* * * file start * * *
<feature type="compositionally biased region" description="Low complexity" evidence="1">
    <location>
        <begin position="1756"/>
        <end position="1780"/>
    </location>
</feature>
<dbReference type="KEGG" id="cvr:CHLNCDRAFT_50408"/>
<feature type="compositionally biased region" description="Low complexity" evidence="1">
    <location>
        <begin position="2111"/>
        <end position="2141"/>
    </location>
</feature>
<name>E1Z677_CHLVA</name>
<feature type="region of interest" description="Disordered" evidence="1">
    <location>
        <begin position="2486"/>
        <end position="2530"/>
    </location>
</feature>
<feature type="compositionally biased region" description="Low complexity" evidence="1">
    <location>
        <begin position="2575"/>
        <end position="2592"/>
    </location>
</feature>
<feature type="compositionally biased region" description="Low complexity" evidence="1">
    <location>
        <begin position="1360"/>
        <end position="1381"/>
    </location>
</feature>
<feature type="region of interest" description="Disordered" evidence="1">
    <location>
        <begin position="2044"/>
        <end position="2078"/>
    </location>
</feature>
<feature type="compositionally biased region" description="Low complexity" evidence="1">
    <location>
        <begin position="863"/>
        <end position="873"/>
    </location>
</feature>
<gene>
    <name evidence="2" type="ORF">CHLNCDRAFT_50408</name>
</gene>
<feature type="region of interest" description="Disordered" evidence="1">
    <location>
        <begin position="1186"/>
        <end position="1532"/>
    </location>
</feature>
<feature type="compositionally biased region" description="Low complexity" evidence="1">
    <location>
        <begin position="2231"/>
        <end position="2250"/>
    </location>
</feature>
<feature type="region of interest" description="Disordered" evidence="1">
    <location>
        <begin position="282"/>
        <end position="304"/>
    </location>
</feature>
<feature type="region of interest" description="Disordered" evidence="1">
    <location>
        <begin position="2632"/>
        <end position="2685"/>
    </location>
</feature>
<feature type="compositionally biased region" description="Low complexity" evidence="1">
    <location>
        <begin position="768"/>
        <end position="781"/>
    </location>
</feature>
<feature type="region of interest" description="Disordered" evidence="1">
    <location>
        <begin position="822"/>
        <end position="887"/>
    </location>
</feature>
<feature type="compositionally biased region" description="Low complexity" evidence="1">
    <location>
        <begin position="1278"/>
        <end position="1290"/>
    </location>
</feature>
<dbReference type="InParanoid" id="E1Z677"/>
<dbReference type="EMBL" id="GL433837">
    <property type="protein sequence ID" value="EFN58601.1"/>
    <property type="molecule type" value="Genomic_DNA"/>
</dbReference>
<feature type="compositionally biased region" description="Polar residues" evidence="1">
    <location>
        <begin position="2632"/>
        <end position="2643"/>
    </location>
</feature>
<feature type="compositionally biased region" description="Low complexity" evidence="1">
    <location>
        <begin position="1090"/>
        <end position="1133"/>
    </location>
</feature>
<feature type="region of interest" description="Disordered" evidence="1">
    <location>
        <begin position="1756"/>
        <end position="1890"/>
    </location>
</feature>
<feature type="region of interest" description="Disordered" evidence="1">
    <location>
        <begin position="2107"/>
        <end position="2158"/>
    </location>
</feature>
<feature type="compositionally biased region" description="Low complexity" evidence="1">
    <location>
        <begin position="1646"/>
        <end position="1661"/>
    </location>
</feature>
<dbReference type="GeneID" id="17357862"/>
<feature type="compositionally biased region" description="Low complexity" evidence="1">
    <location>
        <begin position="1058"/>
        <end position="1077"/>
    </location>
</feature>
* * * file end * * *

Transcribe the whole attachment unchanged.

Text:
<feature type="compositionally biased region" description="Low complexity" evidence="1">
    <location>
        <begin position="1756"/>
        <end position="1780"/>
    </location>
</feature>
<dbReference type="KEGG" id="cvr:CHLNCDRAFT_50408"/>
<feature type="compositionally biased region" description="Low complexity" evidence="1">
    <location>
        <begin position="2111"/>
        <end position="2141"/>
    </location>
</feature>
<name>E1Z677_CHLVA</name>
<feature type="region of interest" description="Disordered" evidence="1">
    <location>
        <begin position="2486"/>
        <end position="2530"/>
    </location>
</feature>
<feature type="compositionally biased region" description="Low complexity" evidence="1">
    <location>
        <begin position="2575"/>
        <end position="2592"/>
    </location>
</feature>
<feature type="compositionally biased region" description="Low complexity" evidence="1">
    <location>
        <begin position="1360"/>
        <end position="1381"/>
    </location>
</feature>
<feature type="region of interest" description="Disordered" evidence="1">
    <location>
        <begin position="2044"/>
        <end position="2078"/>
    </location>
</feature>
<feature type="compositionally biased region" description="Low complexity" evidence="1">
    <location>
        <begin position="863"/>
        <end position="873"/>
    </location>
</feature>
<gene>
    <name evidence="2" type="ORF">CHLNCDRAFT_50408</name>
</gene>
<feature type="region of interest" description="Disordered" evidence="1">
    <location>
        <begin position="1186"/>
        <end position="1532"/>
    </location>
</feature>
<feature type="compositionally biased region" description="Low complexity" evidence="1">
    <location>
        <begin position="2231"/>
        <end position="2250"/>
    </location>
</feature>
<feature type="region of interest" description="Disordered" evidence="1">
    <location>
        <begin position="282"/>
        <end position="304"/>
    </location>
</feature>
<feature type="region of interest" description="Disordered" evidence="1">
    <location>
        <begin position="2632"/>
        <end position="2685"/>
    </location>
</feature>
<feature type="compositionally biased region" description="Low complexity" evidence="1">
    <location>
        <begin position="768"/>
        <end position="781"/>
    </location>
</feature>
<feature type="region of interest" description="Disordered" evidence="1">
    <location>
        <begin position="822"/>
        <end position="887"/>
    </location>
</feature>
<feature type="compositionally biased region" description="Low complexity" evidence="1">
    <location>
        <begin position="1278"/>
        <end position="1290"/>
    </location>
</feature>
<dbReference type="InParanoid" id="E1Z677"/>
<dbReference type="EMBL" id="GL433837">
    <property type="protein sequence ID" value="EFN58601.1"/>
    <property type="molecule type" value="Genomic_DNA"/>
</dbReference>
<feature type="compositionally biased region" description="Polar residues" evidence="1">
    <location>
        <begin position="2632"/>
        <end position="2643"/>
    </location>
</feature>
<feature type="compositionally biased region" description="Low complexity" evidence="1">
    <location>
        <begin position="1090"/>
        <end position="1133"/>
    </location>
</feature>
<feature type="region of interest" description="Disordered" evidence="1">
    <location>
        <begin position="1756"/>
        <end position="1890"/>
    </location>
</feature>
<feature type="region of interest" description="Disordered" evidence="1">
    <location>
        <begin position="2107"/>
        <end position="2158"/>
    </location>
</feature>
<feature type="compositionally biased region" description="Low complexity" evidence="1">
    <location>
        <begin position="1646"/>
        <end position="1661"/>
    </location>
</feature>
<dbReference type="GeneID" id="17357862"/>
<feature type="compositionally biased region" description="Low complexity" evidence="1">
    <location>
        <begin position="1058"/>
        <end position="1077"/>
    </location>
</feature>